Visiting Portalegre is not so much about visiting one interesting town, but about visiting a whole cluster of northern Alentejan towns, each with their own tale to tell, and with Portalegre at their centre. The region contains a wealth of historical monuments and anecdotes, awe-inspiring views from the fortified hilltop towns and a good smattering of prehistoric treasures to boot. For the energetic or hot, a host of dams (barragem) offer the perfect opportunity for water sports and a cooling swim in the hot summer months of the Portuguese interior.
Firstly, Portalegre is found near the Spanish border on the green slopes of the São Mamede mountains, which now constitute a national park complete with marked paths for walkers and a wealth of interesting inhabitants from wild boar and red deer to vultures and eagles. At over 3000 feet, the peak of São Mamede is a short drive away along a road full of bends and spectacular views. The town’s serious fortifications have seen much action, withholding a five month siege by Dom Dinis in the 13th century and many others in the meantime. During the Peninsular War of the early 1800s, British troops on the Portuguese side were based here.
Beyond military edifices, Portalegre has an array of religious ones dating from the 13th century. The São Francisco monastery, along with that of Santa Clara and São Bernardo all have their charm and the grand Renaissance and Baroque houses still tell tales of past splendour and importance.
The acclaimed 20th century poet José Régio is celebrated in the museum devoted to his writing and his collection of mainly religious paintings. The town museum holds a collection of sacred art and some excellent examples of Portuguese ceramics. However, the craft most associated with this town is that of rich textiles. Tapestries, silk cloth and religious tableaux have all been created here par excellence over the years, many based on paintings and so earning great acclaim for artistic and technical merit. The Tapestry Museum displays work from the 17th century to nowadays. Another product typical not only of Portalegre but of the Alentejo in general is cork, and the Robinson Cork Factory, set up here in the 1800s by an English entrepreneur, still offers guided tours and a chance to buy a whole range of products fashioned out of this so-Portuguese material. Its two tall chimneys still dominate the skyline.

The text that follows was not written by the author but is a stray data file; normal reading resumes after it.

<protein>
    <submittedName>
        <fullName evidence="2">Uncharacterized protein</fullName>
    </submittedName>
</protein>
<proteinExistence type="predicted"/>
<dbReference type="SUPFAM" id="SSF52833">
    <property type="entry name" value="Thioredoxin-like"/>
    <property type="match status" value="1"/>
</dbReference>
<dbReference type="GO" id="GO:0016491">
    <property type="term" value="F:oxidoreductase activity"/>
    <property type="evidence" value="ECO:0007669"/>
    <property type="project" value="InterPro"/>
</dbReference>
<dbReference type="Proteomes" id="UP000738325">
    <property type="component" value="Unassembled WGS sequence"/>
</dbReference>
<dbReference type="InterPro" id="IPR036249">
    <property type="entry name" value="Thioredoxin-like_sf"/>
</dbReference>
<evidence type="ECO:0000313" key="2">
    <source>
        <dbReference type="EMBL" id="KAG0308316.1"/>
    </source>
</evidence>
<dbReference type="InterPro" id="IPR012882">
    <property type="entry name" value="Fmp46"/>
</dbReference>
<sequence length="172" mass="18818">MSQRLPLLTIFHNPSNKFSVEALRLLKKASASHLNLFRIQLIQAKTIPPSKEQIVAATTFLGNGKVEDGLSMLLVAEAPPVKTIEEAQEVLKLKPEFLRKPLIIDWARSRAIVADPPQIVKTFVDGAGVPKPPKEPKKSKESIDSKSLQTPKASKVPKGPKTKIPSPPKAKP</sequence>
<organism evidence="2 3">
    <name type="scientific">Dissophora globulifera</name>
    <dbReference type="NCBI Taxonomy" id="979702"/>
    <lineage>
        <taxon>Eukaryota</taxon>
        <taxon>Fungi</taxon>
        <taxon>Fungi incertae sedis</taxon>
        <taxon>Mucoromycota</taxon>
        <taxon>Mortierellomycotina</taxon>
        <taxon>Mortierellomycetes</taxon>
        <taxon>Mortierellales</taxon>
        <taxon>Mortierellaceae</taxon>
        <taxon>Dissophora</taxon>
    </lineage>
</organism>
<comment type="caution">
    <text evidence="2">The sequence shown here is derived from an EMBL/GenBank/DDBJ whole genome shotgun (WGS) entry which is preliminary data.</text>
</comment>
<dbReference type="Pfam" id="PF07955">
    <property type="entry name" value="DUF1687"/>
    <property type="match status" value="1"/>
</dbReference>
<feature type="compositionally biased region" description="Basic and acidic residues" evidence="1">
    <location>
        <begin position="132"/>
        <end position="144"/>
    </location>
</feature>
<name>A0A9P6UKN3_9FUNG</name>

Of the surrounding towns of interest, Marvão stands out. One of the few remaining towns nestling entirely inside ancient walls, from its lofty position it boasts extensive views of the surrounding hills and fertile lands that lie towards the Spanish border only 4 miles away. One has a feeling of stepping back in time here, so well-preserved are the buildings, and the castle, built in the 13th century by Dom Dinis, retains it original keep, cisterns and some cannons still pointing towards Spain. Near here is also the first golf club in this part of Portugal, with numerous lakes and bunkers.
Castelo de Vide is another well-kept border town complete with impressive ramparts, ruined castle, panoramic views and natural spring waters, which have been revered as curative for centuries. Here is also a tangle of cobbled alleys which make up the ancient Jewish district, amongst them a 13th century synagogue. The diminutive chapel of Nossa Senhora da Alegria, within the boundary of the castle walls, contains a display of attractive floral tiles of up to 400 years in age and the nearby menhir of Meada is apparently the tallest in the Iberian Peninsula at over 7 metres in height. In fact the whole area is rich in megalithic remains, with around fifty dolmens and menhirs to behold.
Other towns worthy of a visit include Elvas with its crowning Roman-Moorish castle and lengthy aqueduct which encircles the hillside settlement. Furthermore, Alter do Chão is the homeland of the world-renowned Alter Real Lusitanian breed of horse, honoured in the admirable equestrian museum there.